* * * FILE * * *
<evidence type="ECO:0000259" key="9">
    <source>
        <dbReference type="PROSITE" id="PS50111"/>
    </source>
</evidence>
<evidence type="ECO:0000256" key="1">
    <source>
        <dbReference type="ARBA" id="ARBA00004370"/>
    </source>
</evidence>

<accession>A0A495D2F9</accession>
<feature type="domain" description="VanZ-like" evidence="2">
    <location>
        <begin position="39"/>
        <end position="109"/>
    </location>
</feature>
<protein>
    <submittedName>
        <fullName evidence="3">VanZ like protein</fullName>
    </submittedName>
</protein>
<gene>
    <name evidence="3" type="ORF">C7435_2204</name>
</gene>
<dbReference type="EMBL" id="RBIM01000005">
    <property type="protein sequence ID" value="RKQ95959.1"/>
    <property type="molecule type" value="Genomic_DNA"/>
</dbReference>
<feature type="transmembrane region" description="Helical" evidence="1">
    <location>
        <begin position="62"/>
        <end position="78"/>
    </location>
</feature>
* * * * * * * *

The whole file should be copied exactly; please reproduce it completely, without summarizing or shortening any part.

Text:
<evidence type="ECO:0000259" key="9">
    <source>
        <dbReference type="PROSITE" id="PS50111"/>
    </source>
</evidence>
<evidence type="ECO:0000256" key="1">
    <source>
        <dbReference type="ARBA" id="ARBA00004370"/>
    </source>
</evidence>

<accession>A0A495D2F9</accession>
<feature type="domain" description="VanZ-like" evidence="2">
    <location>
        <begin position="39"/>
        <end position="109"/>
    </location>
</feature>
<protein>
    <submittedName>
        <fullName evidence="3">VanZ like protein</fullName>
    </submittedName>
</protein>
<gene>
    <name evidence="3" type="ORF">C7435_2204</name>
</gene>
<dbReference type="EMBL" id="RBIM01000005">
    <property type="protein sequence ID" value="RKQ95959.1"/>
    <property type="molecule type" value="Genomic_DNA"/>
</dbReference>
<feature type="transmembrane region" description="Helical" evidence="1">
    <location>
        <begin position="62"/>
        <end position="78"/>
    </location>
</feature>